spring; the season of the year, occurring between winter and summer, during which the weather becomes warmer and plants revive.
Etymology: from Old Irish errach, from Goidelic *wesrāko, enlargement of Proto-Celtic *wesr-, from Proto-Indo-European *u̯ésr̥ (animate *u̯ésn̥tes), compare Latin vēr, Lithuanian vãsara “summer”, Polish wiosna, Sanskrit vasantá “summer”, vasar “in the morning”.
1. one who has an intense love of hearts; heart lover.
2. one who obsessed with cardio health.
Etymology: Greek kardía, “of or relating to the heart” + philia “love”.
[Shannon Bonatakis - Collector]
Literature is strewn with the wreckage of those who have minded beyond reason the opinion of others.
Virginia Woolf, A Room of One’s Own
sometimes called pleonexy, originating from the Greek πλεονεξια - a philosophical concept in writings by Plato and Aristotle, employed also in the New Testament. It roughly corresponds to greed, covetousness, or avarice, and is strictly defined as “the insatiable desire to have what rightfully belongs to others”, suggesting what Ritenbaugh describes as “ruthless self-seeking and an arrogant assumption that others and things exist for one’s own benefit”.
a representation of a small boy, a cherub or cupid, especially in baroque painting or sculpture. See also amoretto.
Etymology: from Italian, from Latin putus “boy”.
1. the fear of repetitive patterns.
2. the fear of having holes in one’s skin.
Etymology: coined in 2005, a combination of the Greek trypo (punching, drilling or boring holes) and phobia (fear). This phobia is not formally recognised.
1. conventional requirements as to social behaviour; proprieties of conduct as established in any class or community or for any occasion.
2. a prescribed or accepted code of usage in matters of ceremony, as at a court or in official or other formal observances.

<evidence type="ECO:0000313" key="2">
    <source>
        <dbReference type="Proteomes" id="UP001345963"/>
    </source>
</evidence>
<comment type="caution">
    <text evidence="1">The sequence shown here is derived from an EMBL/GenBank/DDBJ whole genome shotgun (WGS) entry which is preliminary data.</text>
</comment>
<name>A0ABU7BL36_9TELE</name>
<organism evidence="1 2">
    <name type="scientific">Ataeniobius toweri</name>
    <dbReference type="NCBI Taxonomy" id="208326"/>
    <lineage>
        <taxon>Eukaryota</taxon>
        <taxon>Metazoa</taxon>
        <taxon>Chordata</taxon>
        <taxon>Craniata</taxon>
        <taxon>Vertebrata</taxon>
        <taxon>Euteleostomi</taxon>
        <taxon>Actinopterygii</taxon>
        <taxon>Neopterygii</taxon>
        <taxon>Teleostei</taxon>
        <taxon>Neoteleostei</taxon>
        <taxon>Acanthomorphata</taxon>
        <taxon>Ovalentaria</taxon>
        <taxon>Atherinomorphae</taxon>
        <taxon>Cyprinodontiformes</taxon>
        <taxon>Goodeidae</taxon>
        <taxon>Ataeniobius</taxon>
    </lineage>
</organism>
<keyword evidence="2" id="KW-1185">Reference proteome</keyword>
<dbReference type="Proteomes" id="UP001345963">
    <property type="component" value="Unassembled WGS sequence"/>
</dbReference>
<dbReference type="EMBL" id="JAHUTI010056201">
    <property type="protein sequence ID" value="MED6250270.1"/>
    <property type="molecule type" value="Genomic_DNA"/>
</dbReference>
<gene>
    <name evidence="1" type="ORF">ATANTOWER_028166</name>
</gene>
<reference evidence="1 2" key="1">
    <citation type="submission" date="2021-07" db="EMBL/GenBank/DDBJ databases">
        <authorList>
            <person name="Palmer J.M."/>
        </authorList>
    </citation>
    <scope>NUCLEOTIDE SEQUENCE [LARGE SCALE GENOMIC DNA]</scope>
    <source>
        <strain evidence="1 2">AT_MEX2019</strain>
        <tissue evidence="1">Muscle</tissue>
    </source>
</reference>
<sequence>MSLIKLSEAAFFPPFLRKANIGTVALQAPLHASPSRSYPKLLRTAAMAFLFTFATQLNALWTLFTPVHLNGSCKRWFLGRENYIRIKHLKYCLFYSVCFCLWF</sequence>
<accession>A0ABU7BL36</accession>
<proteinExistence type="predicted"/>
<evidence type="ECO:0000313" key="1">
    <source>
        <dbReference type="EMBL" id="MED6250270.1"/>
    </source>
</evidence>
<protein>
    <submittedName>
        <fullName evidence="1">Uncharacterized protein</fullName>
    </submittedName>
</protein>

3. the code of ethical behaviour regarding professional practice or action among the members of a profession in their dealings with each other.
Etymology: from French, from Old French estiquette “label, ticket, memorandum”, from estiquier “to attach, stick”.
Informal: an obsession with moths; an extreme love for moths.
Etymology: Zoology Heterocera (a division of Lepidoptera, including the moths, and hawk moths, which have the antennæ variable in form), from Greek heterocera (other + horn) + philia (love).
a tightrope walker; tightrope artist - an acrobat who performs on a tightrope or slack rope.
Etymology: German, seil (rope) + tanzen (to dance, spin, bob).
the upper part of a woman’s torso, between her waist and neck, comprising her neck, shoulders, back and chest, that is exposed by the neckline of her clothing. However, the term is most commonly applied to a neckline that reveals or emphasizes cleavage.
Etymology: borrowing from French décolletage, from décolleter “to reveal the neck or neckline”.
[John Singer Sargent - Portrait of Madame X]
of or pertaining to life.
Etymology: derived from Greek zōē “life” + the suffix -etic (related to -ic, “of, relating to, or characterised by”).
Are you the ocean...or the waves?
Romanian: cat; feline. Pisici = cats; motan = male.
1. a rustling sound, especially of a woman’s dress.
2. fussy or showy dress or ornamentation; frilly decoration.
Etymology: French, of imitative origin; frou-frou “frilly; heavily ornamental; fancy; overly elaborate, particularly as regards clothing”.